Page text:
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The Best Butter Substitutes in Mashed Potatoes

Lisa Price
Last Updated on
by Lisa Price

There’s a reason why mashed potatoes is one of our favorite side dishes — they’re creamy, fluffy, and the perfect vehicle for gravy.

However, since butter contains a lot of fat and is not vegan, you might be searching for a good substitute to use in your recipe.

No need to worry. You can make mashed potatoes with other, healthier ingredients and still get that buttery consistency. The procedure is the same as adding butter — boil the potatoes and mash them, add your butter substitute of choice, milk, salt, and pepper, and simmer on low heat.

Butter with mashed potatoes
Butter with mashed potatoes

Butter Replacement for Mashed Potatoes

  1. Olive oil
  2. Ghee
  3. Avocado oil
  4. Canola oil
  5. Coconut oil
  6. Greek yogurt

1. Extra Virgin Olive Oil

Extra virgin olive oil
Extra Virgin Olive Oil

The least processed form of olive oil, extra virgin olive oil, is produced without any chemical solvents or additives, making it the healthiest option out of all olive oil varieties out there.

It’s the purest form of olive oil and contains the most health benefits, including a higher content of oleic acid, which aids in reducing inflammation.

Extra virgin olive oil is loaded with other powerful antioxidants such as vitamin E and other lesser-known compounds such as oleuropein. Oleuropein is a substance that has been shown to aid people with diabetes.

Extra virgin olive oil makes the texture of potatoes creamy and fluffy. It has a peppery, herbaceous flavor with a spicy aftertaste.

Mix ¼  cup extra virgin oil for every 2 lbs of potatoes.

2. Ghee


Ghee is packed with nutrients and is one of the healthiest fats you can use.

Clarified butter, or ghee, is a traditional Indian and Pakistani food staple. It contains antioxidants like vitamin E and butyric acid, lowering inflammation and enhancing the immune system.

Ghee is rich in heart-healthy fats, which makes it a better fatty option for diabetics. What’s more, ghee promotes weight loss, allowing us to burn more calories.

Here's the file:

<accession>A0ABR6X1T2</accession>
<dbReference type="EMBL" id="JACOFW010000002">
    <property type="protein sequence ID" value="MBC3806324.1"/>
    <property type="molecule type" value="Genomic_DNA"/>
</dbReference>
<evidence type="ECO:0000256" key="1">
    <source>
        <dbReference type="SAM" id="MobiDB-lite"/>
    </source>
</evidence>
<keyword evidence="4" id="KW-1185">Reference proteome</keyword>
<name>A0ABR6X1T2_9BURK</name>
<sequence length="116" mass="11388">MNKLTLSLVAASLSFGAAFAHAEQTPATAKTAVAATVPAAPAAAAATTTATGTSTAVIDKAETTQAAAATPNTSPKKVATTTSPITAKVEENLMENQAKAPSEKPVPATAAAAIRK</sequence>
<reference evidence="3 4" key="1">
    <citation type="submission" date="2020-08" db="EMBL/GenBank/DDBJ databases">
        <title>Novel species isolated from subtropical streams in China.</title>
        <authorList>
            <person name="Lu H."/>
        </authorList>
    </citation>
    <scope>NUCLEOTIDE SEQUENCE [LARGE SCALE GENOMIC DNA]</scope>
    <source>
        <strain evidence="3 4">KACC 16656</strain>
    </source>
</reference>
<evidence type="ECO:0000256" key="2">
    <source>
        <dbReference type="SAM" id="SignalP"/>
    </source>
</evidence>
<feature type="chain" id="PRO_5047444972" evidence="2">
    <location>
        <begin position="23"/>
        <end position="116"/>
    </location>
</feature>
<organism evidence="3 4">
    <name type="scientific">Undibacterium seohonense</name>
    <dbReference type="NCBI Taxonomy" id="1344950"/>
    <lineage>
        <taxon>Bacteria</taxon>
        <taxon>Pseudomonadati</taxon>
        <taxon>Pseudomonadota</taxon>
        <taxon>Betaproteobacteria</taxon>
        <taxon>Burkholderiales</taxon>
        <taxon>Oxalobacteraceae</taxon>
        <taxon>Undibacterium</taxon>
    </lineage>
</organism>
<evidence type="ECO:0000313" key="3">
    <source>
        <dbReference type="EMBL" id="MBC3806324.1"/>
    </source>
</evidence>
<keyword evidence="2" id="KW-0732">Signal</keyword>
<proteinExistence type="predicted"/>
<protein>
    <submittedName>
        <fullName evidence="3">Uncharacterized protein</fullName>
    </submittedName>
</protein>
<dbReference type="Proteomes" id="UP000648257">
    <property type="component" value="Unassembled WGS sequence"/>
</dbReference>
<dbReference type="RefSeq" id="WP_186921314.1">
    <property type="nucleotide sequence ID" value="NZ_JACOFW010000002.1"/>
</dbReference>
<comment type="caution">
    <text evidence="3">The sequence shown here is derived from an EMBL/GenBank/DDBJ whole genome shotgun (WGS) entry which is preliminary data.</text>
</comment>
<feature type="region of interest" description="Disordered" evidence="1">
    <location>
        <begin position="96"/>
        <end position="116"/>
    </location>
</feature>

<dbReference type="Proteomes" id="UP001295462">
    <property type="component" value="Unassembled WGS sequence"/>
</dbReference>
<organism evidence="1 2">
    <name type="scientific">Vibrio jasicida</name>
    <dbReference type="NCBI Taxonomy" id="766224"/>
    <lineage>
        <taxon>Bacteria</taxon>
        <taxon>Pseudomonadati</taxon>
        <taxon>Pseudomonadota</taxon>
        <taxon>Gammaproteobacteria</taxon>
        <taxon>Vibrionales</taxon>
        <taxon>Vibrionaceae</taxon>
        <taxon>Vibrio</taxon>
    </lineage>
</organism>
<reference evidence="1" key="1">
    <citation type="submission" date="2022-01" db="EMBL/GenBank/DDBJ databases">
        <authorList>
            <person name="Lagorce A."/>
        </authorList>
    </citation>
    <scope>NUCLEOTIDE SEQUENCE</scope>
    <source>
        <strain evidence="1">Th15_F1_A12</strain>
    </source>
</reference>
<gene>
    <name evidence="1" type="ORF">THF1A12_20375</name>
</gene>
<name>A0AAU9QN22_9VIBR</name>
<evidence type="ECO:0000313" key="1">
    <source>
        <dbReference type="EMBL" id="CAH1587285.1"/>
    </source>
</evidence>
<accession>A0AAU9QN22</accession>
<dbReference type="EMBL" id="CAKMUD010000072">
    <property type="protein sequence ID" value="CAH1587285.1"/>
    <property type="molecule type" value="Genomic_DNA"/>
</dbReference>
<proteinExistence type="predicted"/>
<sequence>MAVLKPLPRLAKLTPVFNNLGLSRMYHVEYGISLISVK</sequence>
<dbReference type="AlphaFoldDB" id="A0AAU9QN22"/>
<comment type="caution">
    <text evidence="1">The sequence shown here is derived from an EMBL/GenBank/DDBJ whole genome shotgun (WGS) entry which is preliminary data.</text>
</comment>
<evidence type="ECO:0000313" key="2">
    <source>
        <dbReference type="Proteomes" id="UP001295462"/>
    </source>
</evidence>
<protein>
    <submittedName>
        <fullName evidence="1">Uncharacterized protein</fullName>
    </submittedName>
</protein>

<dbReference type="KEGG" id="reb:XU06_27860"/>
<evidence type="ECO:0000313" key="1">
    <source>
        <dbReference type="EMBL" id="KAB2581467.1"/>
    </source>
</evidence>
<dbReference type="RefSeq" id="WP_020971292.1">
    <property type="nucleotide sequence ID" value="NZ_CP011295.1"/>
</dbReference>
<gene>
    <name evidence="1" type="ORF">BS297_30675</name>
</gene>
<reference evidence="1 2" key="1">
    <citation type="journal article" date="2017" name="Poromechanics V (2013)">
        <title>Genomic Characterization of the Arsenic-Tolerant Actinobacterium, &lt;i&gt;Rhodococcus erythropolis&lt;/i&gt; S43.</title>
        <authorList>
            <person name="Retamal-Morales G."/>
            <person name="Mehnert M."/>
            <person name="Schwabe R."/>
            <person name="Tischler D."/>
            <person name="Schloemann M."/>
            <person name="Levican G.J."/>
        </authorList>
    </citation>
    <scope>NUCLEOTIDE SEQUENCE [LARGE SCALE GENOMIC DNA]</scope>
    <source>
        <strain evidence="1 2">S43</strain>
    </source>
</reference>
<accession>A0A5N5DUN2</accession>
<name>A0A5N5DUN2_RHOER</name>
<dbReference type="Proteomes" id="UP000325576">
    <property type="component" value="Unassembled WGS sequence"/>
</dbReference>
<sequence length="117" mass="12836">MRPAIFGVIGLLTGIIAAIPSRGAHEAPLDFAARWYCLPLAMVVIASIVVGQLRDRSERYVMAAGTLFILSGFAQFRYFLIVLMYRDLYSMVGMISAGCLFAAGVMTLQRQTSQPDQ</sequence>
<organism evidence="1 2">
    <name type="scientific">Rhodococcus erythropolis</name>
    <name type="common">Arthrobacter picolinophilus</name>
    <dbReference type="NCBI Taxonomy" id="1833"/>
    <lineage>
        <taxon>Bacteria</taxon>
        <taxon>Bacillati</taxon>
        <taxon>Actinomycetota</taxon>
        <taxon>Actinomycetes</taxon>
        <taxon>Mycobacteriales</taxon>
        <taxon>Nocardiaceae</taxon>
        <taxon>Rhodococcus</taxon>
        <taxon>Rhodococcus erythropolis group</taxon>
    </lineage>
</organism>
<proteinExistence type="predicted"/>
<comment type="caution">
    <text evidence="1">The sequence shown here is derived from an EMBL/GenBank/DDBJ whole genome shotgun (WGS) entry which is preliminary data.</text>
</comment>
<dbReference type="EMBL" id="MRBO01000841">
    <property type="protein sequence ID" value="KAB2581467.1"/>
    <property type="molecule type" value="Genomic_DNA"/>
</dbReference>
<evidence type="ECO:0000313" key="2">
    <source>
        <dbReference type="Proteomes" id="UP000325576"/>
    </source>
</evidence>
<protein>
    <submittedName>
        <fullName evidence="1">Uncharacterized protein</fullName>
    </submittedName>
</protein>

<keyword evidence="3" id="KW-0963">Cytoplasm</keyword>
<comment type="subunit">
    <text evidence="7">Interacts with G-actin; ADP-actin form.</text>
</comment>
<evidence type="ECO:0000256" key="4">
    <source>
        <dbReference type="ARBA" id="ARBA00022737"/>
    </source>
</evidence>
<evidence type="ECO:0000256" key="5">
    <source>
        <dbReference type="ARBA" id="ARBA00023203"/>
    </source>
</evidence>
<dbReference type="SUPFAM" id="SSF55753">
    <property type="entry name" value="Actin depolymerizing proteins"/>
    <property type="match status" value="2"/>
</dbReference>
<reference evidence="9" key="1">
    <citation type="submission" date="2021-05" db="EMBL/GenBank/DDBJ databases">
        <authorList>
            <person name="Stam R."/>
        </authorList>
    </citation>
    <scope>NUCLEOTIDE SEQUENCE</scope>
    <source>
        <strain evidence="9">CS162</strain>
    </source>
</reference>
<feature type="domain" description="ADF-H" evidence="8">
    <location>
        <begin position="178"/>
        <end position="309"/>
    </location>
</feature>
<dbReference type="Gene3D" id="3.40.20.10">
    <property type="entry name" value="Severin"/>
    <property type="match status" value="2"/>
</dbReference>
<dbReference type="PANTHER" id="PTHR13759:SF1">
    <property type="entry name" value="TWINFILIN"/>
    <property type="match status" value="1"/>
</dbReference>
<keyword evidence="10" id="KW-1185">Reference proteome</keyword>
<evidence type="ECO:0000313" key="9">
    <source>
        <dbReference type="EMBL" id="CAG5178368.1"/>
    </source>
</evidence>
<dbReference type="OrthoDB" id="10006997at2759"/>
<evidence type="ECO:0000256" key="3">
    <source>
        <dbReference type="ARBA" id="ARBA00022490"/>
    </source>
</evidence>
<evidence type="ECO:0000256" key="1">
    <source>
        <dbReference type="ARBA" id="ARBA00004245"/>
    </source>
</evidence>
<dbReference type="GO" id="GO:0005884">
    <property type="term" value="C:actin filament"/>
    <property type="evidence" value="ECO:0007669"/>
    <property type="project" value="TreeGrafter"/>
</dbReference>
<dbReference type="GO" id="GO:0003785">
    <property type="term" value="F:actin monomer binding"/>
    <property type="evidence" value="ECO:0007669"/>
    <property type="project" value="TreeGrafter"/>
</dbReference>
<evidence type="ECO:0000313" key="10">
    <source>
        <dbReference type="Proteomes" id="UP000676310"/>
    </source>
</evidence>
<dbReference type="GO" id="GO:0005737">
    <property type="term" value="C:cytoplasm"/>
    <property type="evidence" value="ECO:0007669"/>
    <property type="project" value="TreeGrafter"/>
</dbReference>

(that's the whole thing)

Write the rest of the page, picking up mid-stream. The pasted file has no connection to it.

If you want to incorporate ghee in your mashed potatoes, use around 3 tbsp of ghee for 2 lbs of potatoes. Note that ghee might not give you the same creamy flavor as butter since the milk particles have been removed. Expect the aftertaste to be somewhat toasty and nutty.

3. Avocado Oil

Avocado Oil
Avocado Oil

Avocados are a powerhouse of essential vitamins and minerals, and the oil derived from the fruit is just as nutritionally dense.

In fact, 70% of the oil comprises of oleic acid — the heart-healthy fatty acid that protects our cardiovascular health. Research has shown that people who consume avocado oil regularly experience a significant reduction in insulin, blood sugar, and markers of inflammation.

Avocado oil is also rich in vitamin E and antioxidants.

Mashed potatoes prepared with avocado oil have a deep, nutty, and mushroomy flavor, and their consistency is creamy and thick. When cooking mashed potatoes, 2 – 4 tbsp avocado oil per 2 lbs of potatoes should be enough.

4. Canola Oil

Canola oil
Canola Oil

Canola oil is often used for frying and baking, and it’s also great with mashed potatoes.

Canola is a vegetable-based oil derived from the rapeseed plant. It’s the go-to cooking oil due to its light flavor, medium-high smoke point, and rich texture.

It contains less saturated fats than any other cooking oil — 2 tsp of canola oil has 9 g of fat, and only 0.5 g is saturated fat. On top of that, it carries phytosterols, which help our bodies absorb cholesterol.

Canola oil has a neutral flavor, making it ideal for people who prefer an alternative that won’t overpower their mashed potatoes.

You can use 3 tbsp of canola oil for 2 lbs of potatoes.

5. Coconut Oil

Coconut oil
Coconut Oil

Coconut oil has a smoke point of 350 degrees Fahrenheit, meaning it won’t burn on high heat as butter does. It works well with meat, eggs, and our beloved mashed potatoes.

Coconut oil has plenty of amazing health benefits. It’s nutritious and assists with food digestion, eliminating bad bacteria and inflammation.

Coconut oil won’t make your mashed potatoes taste like coconut and will give the dish a similar texture as butter — creamy, thick, and fluffy.